HUNTSVILLE, Ala. (WHNT) - This past week Huntsville Mayor Tommy Battle announced he was not going to run for governor. To some, that announcement was a bit of a surprise, but Battle says he still has a lot to do as mayor.
Battle sat down with WHNT News for this week's Leadership Perspectives interview. We begin with the mayor answering the question -- is he through considering running for another office during this mayoral term?
“I've got one of the best jobs in the world. I've got one of the best leadership groups to work with that you can find," said Battle. "I'm very satisfied with what I'm doing, and very satisfied to get us through these things we've gotten started, but we need to finish."
Battle also talked about a possible third term as Huntsville mayor. "Bud Cramer said it best. We were talking about his 18 years in Congress. He said it got to the point, as long as it's fun, you need to do it. And if you're enjoying yourself and progressing, making progress, that you're doing, what we ultimately want to do is make good things happen, then you ought to do it,” said Battle. “As long as you've got that, you've still got a passion for the job and you need to do that.”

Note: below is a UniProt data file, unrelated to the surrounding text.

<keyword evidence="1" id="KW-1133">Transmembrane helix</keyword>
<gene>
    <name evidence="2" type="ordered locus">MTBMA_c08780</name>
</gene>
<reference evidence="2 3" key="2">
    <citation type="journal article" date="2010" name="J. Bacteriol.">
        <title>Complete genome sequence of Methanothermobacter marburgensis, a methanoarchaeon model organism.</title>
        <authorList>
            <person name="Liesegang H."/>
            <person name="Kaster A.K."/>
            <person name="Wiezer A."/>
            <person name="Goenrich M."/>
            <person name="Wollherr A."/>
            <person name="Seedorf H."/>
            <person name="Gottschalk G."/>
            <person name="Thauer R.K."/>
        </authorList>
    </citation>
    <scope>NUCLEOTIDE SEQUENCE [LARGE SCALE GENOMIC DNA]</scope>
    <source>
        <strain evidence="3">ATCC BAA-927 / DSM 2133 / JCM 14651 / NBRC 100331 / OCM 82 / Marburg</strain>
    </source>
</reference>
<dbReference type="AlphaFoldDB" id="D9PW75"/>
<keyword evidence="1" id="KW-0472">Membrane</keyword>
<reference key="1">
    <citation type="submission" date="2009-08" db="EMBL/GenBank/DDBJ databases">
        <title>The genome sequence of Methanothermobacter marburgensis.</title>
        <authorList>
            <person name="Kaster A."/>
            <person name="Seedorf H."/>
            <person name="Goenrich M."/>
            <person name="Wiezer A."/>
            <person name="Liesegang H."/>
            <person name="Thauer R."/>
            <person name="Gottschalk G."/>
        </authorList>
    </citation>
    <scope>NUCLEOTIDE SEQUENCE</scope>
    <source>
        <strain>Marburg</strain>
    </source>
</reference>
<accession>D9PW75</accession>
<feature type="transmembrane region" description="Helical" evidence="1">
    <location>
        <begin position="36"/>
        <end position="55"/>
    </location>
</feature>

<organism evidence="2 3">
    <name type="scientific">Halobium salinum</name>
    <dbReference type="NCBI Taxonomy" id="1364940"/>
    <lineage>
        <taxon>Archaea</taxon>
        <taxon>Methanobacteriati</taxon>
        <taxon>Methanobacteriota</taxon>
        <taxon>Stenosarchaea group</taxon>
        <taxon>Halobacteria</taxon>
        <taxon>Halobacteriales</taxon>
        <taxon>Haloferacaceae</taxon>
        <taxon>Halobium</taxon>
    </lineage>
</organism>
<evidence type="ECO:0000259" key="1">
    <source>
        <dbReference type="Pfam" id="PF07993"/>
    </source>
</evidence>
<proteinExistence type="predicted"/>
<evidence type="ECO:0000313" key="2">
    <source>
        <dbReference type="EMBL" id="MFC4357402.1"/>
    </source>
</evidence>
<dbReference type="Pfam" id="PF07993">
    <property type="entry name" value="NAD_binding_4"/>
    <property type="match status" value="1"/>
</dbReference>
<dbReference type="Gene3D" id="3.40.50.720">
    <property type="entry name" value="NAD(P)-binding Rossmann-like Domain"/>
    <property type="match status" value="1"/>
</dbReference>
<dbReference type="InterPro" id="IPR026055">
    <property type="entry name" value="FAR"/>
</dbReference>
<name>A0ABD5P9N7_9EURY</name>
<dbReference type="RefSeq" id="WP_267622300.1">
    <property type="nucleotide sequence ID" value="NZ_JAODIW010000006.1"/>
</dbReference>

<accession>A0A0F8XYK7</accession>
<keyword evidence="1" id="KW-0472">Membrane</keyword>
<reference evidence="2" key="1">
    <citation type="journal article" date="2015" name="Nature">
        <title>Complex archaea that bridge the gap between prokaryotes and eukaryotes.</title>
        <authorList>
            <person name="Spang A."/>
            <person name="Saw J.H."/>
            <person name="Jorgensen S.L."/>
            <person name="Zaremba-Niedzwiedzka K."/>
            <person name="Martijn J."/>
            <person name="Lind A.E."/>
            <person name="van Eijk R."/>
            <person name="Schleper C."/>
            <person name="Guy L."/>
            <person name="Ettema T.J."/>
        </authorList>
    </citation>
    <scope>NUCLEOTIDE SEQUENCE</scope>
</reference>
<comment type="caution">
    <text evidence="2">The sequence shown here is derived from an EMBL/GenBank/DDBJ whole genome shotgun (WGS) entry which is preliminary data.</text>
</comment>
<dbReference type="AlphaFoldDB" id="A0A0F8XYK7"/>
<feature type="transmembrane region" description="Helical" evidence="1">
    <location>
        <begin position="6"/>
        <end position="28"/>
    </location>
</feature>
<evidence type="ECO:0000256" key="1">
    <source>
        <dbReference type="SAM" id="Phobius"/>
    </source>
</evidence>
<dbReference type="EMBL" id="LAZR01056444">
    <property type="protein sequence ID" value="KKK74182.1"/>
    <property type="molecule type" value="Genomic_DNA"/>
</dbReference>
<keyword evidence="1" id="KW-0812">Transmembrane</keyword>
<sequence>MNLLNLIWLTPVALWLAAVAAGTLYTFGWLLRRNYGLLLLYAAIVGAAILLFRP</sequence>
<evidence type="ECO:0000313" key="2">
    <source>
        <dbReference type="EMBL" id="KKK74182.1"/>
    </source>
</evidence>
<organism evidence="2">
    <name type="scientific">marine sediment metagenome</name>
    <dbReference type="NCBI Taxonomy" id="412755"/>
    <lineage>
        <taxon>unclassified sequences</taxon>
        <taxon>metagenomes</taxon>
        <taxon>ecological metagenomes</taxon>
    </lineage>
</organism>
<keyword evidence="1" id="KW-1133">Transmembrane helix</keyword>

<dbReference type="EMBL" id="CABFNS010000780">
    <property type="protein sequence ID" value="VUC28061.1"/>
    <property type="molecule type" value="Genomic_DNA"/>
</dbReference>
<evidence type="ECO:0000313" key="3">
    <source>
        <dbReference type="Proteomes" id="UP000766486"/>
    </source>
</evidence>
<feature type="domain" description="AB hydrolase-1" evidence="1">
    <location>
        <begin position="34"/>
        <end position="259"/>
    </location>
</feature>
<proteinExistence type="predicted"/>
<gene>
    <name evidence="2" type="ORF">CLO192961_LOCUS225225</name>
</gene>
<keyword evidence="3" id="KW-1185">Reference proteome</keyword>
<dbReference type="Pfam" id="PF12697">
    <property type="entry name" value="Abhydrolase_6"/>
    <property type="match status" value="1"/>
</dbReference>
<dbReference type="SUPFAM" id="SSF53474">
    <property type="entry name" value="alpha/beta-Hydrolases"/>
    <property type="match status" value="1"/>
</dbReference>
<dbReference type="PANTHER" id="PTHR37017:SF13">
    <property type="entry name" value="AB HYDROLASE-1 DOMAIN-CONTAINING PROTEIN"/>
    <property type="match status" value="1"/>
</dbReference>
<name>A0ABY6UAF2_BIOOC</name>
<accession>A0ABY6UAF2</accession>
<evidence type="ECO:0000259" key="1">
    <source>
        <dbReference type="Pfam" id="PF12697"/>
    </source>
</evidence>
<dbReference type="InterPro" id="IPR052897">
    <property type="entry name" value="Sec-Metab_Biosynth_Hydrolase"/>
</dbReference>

That progress hasn’t been easy, given the economic recession the U.S. has been bouncing back from. Huntsville, like most other places, has certainly had to deal with job losses and other struggles. Battle spoke about where he believes Huntsville’s economic footing is currently.
“We're on the cusp of great things happening… Economically we've got some announcements coming up that I think will be very good in the number of jobs coming in. I don't think we've heard the last of Boeing to this state. I think there'll be some spinoffs to the Boeing project. And then we've got another 20 something projects which are active at the Chamber of Commerce right now,” said Battle.
Battle added that we would see jobs announcements in the next couple of months that will be very special.
Other large projects, like a new city hall building and a new ball park in the downtown area, have been put on the backburner while Battle’s team focuses on economy and roads. But, according to Battle, the timing just isn’t right.
"When the time is right, some of these will come back into play, but the most important thing is that legislation has passed that we will spend a minimum of $25 million a year on road construction… That keeps us ahead of our infrastructure. That keeps us in place. We still have our capital fund, which we have $27 million a year which we spend for our capital fund, and that goes for fire stations, police stations and anything that is a long term capital gain and that minor collector roads and things like that,” said Battle.